Industries are continually looking for innovative ways to improve air quality and reduce greenhouse gas emissions. The incineration of waste gas products is not a new concept to the oil and gas industry however, in recent years, significant improvements in incinerator design and technology have resulted in optimal performance, increased reliability and reduced capital and operating costs.
Since the technology has measurable 99.99% combustion efficiency with no visible flame, black smoke or detectable odour, petroleum companies are now considering incineration as a cost effective and environmentally responsible alternative to conventional flaring. Incineration is a proven method to reduce greenhouse gas emissions because the global warming potential (GWP) of methane is 21 times greater than the GWP of CO2. Hence, the complete combustion process that incineration offers reduces the global warming effect and significantly improves air quality. Also assisting in reducing greenhouse gas emissions is the fact that incineration requires significantly less fuel gas to combust low heat content streams such as acid or tail gas.
Incineration allows for the complete combustion of waste gas streams, where the only emissions exiting the stack to the atmosphere, are carbon dioxide and water vapour. Sulphur dioxide also exits the stack when sulphur compounds such as hydrogen sulphide are present in the waste gas stream. Complete combustion is achieved with incineration due primarily to the elevated temperatures reached in the enclosed combustion chamber. In stacks where sufficient temperatures cannot be achieved, incomplete combustion will result and a variety of by-products are formed that often appear as black smoke and soot particles. From the research conducted by the University of Alberta and the Alberta Research Council, over 250 of these compounds have been identified, some of which are carcinogenic polynuclear aromatic hydrocarbons (PAH's). The soot and black smoke occurs most noticeably when the gas is rich (longer chain hydrocarbons), as is the case with solution gas.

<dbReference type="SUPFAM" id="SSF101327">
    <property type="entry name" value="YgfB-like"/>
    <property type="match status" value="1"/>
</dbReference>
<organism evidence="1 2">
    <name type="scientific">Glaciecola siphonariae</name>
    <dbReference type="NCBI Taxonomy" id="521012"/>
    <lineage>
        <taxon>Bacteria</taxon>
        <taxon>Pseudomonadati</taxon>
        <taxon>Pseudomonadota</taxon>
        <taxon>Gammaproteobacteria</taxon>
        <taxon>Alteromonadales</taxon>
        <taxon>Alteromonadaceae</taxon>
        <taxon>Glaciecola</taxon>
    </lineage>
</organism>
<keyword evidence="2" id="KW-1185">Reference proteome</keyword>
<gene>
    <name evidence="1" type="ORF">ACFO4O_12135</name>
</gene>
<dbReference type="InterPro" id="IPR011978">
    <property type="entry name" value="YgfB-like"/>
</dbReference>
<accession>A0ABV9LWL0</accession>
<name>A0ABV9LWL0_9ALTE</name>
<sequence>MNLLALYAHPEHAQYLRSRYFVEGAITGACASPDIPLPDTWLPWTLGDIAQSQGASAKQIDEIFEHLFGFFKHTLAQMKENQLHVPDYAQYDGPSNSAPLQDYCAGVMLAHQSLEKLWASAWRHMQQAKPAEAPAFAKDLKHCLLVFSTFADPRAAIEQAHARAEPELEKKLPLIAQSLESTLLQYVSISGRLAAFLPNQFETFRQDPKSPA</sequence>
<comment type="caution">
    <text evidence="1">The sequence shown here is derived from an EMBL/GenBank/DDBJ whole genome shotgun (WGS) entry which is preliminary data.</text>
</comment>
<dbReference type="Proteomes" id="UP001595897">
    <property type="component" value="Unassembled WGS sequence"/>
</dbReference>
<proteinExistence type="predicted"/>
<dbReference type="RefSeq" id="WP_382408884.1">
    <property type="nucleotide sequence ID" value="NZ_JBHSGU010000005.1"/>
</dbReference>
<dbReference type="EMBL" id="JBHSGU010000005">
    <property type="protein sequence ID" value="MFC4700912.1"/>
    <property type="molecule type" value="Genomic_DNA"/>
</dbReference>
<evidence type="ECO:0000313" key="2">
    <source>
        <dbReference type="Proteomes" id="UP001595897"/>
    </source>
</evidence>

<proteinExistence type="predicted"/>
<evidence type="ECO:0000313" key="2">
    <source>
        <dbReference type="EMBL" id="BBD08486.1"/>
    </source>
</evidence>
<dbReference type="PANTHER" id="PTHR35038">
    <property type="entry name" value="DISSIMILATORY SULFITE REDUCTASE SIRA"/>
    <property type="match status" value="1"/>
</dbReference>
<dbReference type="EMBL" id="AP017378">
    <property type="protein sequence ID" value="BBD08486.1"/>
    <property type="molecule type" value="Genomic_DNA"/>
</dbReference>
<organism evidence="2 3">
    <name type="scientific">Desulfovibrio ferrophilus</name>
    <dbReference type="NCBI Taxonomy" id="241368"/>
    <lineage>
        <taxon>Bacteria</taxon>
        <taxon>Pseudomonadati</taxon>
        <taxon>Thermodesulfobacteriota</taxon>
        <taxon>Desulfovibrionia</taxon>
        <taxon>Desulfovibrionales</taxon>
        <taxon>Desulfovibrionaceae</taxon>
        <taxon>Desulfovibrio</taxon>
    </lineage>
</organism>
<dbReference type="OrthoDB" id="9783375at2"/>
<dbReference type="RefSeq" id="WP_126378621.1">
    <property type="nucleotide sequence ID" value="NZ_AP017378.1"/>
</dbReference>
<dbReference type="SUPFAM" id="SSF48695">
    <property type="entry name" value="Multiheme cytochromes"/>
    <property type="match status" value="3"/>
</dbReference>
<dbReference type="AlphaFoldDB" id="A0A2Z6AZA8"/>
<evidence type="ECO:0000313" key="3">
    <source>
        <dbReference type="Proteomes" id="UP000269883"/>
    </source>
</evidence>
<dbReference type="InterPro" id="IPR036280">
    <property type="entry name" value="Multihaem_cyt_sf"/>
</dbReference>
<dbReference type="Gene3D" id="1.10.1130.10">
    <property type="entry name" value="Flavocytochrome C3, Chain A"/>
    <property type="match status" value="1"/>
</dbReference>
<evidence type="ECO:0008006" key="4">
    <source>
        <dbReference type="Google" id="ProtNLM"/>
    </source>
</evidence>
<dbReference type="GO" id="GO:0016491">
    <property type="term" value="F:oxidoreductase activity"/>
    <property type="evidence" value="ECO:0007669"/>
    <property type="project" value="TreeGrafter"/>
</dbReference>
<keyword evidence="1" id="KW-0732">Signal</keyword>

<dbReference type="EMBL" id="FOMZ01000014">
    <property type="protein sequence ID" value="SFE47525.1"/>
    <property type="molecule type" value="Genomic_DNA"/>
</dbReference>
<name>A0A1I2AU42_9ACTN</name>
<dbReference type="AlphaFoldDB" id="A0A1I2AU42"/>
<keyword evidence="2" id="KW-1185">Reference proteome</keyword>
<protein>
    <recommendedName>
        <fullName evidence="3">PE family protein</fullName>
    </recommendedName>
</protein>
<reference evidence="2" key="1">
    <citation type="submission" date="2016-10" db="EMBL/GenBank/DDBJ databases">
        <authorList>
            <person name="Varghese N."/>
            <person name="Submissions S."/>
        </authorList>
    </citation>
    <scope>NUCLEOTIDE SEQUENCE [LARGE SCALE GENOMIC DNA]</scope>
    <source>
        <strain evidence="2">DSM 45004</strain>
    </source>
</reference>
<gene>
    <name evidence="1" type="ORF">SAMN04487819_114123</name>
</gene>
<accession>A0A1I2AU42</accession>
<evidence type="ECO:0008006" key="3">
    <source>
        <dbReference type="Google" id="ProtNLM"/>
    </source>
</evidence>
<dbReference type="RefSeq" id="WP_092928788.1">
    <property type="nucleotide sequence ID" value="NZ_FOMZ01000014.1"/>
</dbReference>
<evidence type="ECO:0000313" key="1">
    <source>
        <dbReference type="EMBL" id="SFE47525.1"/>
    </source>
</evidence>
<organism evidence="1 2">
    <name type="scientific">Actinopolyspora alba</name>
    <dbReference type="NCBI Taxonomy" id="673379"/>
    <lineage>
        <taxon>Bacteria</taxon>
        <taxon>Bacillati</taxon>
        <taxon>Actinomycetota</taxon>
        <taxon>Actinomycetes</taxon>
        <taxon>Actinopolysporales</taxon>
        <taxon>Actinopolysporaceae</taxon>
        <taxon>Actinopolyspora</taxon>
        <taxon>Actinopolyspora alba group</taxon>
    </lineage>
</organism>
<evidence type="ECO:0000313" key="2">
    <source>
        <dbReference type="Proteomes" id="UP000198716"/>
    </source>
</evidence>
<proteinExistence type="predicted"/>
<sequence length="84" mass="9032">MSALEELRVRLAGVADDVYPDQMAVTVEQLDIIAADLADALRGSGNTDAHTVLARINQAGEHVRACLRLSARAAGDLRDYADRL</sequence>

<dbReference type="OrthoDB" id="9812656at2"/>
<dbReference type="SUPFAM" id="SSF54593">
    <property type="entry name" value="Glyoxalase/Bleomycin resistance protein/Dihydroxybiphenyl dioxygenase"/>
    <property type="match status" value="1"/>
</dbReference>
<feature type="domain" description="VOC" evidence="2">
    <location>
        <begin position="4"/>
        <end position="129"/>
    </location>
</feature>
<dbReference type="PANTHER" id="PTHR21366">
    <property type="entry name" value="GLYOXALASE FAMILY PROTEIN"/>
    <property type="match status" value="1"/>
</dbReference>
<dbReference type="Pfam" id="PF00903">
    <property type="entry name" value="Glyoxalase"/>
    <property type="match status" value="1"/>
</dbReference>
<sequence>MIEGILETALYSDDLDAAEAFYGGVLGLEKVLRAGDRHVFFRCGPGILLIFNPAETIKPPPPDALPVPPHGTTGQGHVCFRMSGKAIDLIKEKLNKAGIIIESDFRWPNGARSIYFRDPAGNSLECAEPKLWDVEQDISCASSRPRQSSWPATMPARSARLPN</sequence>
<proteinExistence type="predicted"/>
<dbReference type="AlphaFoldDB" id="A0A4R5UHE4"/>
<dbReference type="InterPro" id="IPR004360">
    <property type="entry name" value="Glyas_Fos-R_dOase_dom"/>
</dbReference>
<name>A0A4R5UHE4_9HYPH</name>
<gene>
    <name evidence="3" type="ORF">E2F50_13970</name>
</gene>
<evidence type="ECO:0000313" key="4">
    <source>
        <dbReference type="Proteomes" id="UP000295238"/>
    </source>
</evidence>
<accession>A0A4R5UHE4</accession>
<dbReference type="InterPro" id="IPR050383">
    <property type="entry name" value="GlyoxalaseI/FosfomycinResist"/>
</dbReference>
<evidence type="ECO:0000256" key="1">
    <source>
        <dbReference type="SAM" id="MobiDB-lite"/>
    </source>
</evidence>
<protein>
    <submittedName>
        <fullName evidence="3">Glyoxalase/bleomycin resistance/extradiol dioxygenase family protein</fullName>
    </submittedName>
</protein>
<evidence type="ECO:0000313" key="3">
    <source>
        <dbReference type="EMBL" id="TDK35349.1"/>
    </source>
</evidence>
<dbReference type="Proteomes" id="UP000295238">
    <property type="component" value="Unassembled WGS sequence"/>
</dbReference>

Flares have difficulty burning efficiently as they do not reach as high a temperature and their performance is adversely affected by cross winds, composition and entrained liquid droplet size in the waste gas stream. Incineration allows control of the combustion process to increase efficiency and optimize the fuel gas consumption. Hence, improving the combustion process by using incineration improves the air quality in the vicinity of oil and gas facilities, over flaring or venting the waste gas.
The combustion process within the incinerator results in a thorough mixing of the waste gas stream with sufficient air, followed by the ignition process. The elevated temperatures reached in an incinerator ensure complete combustion of the waste stream.
Improvements in incinerator design and technology have resulted in reduced costs and greater reliability. Since the technology has measurable 99.99% combustion efficiency with no visible flame, black smoke or detectable odour, petroleum companies are now considering incineration as a cost effective and environmentally responsible alternative to conventional flaring.
These principles are primarily responsible for improved air quality and the reduction in greenhouse gas (GHG) emissions.